Virginia Woolf’s essay A Room of One’s Own is a great meditation on the importance of owning a place to write without regard for boundaries and limitations. And while her essay is more about women breaking into the male-dominated literary scene at the time, I’ve found that the essay resonates with me in my own way. Of course, my womanhood is certainly a factor that has influenced my life experience. But in my adult life, I’ve found that my “Americanness” (or consequently, my Otherness) have had more effect on my experience than my gender, or other aspects of my identity.
Over the past several years, I’ve moved myself to different cities and countries, all the while trying to find a place of my own, to think and write and learn about myself. I’ve learned just how important it is to establish a “safe zone” that I can retreat to, a safe mental place where I can create, and a private space of my own to repair, rebuild, recharge.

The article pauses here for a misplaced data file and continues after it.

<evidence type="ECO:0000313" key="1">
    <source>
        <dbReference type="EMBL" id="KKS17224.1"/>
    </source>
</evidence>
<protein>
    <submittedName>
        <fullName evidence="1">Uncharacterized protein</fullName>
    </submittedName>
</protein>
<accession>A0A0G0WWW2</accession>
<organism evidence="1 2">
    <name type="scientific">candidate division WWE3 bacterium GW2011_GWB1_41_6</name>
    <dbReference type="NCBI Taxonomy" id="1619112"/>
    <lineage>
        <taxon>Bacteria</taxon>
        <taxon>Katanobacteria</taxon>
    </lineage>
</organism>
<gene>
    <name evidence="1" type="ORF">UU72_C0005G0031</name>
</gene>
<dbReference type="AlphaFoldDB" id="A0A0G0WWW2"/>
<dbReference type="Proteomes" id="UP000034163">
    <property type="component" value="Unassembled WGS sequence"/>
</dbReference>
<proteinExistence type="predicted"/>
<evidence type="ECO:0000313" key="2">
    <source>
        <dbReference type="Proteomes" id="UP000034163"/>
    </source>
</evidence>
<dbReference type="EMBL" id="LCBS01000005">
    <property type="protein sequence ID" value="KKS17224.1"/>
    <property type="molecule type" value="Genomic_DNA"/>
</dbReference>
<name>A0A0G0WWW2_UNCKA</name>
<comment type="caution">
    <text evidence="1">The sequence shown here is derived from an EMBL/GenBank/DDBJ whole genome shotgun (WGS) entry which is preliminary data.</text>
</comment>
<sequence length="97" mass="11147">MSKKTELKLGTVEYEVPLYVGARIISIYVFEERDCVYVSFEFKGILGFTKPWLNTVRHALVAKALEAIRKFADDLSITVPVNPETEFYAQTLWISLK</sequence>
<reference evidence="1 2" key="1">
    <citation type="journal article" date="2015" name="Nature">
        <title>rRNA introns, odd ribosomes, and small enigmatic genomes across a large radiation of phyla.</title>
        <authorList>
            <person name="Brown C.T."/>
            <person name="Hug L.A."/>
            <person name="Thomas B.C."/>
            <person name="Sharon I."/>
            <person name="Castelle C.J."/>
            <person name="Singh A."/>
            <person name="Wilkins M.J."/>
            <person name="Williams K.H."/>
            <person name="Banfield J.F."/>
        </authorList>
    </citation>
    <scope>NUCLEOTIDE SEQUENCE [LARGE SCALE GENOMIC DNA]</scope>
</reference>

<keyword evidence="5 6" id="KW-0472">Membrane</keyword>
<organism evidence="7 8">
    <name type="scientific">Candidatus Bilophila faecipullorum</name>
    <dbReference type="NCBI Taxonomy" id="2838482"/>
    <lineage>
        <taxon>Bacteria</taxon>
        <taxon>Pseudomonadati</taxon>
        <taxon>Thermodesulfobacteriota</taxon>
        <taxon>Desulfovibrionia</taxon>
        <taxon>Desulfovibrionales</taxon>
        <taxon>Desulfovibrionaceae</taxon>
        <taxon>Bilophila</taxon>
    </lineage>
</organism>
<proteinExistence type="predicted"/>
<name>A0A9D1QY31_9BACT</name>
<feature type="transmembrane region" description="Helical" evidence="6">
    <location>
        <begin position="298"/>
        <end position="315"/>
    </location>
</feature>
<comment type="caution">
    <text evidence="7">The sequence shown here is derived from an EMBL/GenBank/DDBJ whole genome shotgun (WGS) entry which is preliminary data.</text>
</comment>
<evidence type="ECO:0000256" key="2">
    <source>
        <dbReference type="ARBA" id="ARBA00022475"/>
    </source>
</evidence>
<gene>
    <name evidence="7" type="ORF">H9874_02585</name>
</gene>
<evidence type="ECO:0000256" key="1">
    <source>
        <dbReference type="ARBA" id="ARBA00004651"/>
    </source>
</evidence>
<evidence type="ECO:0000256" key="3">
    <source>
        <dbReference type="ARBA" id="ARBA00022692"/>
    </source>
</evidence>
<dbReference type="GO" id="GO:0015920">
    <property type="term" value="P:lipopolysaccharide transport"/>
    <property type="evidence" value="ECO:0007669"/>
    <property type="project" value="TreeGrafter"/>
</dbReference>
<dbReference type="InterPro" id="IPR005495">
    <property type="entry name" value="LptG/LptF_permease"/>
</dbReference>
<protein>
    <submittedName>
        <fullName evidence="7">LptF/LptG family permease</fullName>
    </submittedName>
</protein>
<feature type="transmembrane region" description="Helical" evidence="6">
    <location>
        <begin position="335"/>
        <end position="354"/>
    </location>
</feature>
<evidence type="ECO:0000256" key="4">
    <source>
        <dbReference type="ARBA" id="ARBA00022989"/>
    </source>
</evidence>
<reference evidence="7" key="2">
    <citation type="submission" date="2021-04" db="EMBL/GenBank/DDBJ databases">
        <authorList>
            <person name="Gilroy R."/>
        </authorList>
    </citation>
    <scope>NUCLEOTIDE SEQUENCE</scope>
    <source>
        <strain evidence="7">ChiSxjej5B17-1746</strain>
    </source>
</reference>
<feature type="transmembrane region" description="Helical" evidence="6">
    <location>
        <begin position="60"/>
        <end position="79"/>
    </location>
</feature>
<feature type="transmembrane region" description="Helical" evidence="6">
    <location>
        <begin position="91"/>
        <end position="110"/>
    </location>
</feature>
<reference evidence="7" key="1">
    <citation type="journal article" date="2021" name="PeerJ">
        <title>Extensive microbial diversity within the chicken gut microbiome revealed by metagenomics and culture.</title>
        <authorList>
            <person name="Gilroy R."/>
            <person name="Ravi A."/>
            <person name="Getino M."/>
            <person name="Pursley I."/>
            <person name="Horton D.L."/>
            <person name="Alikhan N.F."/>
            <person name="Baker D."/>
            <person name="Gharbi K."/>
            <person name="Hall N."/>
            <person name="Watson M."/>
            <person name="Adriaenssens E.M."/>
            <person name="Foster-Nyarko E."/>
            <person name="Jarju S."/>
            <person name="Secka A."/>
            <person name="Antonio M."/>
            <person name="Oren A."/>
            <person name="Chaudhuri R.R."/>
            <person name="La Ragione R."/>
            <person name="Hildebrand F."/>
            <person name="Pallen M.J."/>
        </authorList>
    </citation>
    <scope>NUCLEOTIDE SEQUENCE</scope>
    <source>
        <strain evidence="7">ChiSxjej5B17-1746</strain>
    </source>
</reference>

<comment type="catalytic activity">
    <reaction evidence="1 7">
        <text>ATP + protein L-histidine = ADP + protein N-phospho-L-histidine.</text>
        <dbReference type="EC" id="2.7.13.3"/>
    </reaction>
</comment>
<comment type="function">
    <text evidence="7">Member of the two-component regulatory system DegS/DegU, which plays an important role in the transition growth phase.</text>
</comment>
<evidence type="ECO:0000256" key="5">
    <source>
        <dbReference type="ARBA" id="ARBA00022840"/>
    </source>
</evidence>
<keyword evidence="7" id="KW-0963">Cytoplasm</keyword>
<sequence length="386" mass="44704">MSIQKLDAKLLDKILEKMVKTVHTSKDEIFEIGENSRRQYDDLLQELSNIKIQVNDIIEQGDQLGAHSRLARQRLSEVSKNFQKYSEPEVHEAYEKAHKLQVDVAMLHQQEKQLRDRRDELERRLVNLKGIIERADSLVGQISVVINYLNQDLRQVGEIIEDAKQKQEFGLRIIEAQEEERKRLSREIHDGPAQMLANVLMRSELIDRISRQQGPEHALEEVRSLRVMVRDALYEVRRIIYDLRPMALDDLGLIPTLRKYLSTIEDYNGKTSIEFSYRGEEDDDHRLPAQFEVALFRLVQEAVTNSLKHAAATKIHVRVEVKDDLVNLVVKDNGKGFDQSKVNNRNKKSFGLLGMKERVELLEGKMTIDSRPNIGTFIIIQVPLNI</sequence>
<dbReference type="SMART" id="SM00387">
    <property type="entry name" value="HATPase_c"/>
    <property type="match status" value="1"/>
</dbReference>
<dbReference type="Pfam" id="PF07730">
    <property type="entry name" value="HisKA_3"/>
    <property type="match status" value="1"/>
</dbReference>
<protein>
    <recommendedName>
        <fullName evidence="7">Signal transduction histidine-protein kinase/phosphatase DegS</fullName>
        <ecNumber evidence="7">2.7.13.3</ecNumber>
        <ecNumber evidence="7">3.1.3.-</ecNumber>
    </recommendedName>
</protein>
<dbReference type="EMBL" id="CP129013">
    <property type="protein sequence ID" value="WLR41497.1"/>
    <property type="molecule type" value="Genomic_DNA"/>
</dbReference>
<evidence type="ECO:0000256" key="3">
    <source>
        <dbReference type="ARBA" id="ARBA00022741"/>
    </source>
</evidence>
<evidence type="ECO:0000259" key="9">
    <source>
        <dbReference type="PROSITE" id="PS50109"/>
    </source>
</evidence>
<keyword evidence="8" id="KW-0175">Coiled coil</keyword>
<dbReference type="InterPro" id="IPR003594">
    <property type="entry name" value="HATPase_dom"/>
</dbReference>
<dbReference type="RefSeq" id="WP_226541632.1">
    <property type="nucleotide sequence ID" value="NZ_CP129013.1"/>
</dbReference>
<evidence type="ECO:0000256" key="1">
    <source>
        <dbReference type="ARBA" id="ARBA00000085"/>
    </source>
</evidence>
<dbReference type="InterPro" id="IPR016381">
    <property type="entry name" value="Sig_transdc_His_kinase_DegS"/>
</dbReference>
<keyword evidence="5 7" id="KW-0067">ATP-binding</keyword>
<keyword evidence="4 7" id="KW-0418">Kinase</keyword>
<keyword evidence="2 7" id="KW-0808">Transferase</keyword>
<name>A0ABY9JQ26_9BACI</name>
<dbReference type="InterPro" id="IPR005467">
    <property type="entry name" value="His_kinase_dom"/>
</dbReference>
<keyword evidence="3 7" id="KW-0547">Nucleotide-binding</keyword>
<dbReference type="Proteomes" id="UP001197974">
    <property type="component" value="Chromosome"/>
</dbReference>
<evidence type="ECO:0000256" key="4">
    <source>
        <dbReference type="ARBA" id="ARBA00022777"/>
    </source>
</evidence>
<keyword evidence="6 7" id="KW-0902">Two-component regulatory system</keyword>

I’ve spent the majority of my adult life living in places where it feels sometimes I don’t belong. More often than not, I’ve been the outsider, the foreigner, the gaijin, the waegugin, the personne étrangère. Sometimes while living abroad, it’s a difficult task just to go to the market or the post office. Fumbling to spit out my carefully practiced, yet still clumsy words that crumble out of my mouth. My tongue trips all over itself and my confidence wavers when I meet with a blank stare or a perturbed, impatient, even dismissive glare. After those breakdowns in communication, when I feel small and simple, embarrassed and trivialized, I take great comfort in knowing that I’ve got my Place waiting for me. In Seoul, it was a tiny one-room studio that was all mine. In Japan, it was my bedroom with the sliding glass doors and mini balcony. Here in the States, it’s the kitchen table. They provide the space where I can reflect, get over those icky feelings, eventually laugh to myself about it, and ultimately grow thicker skin.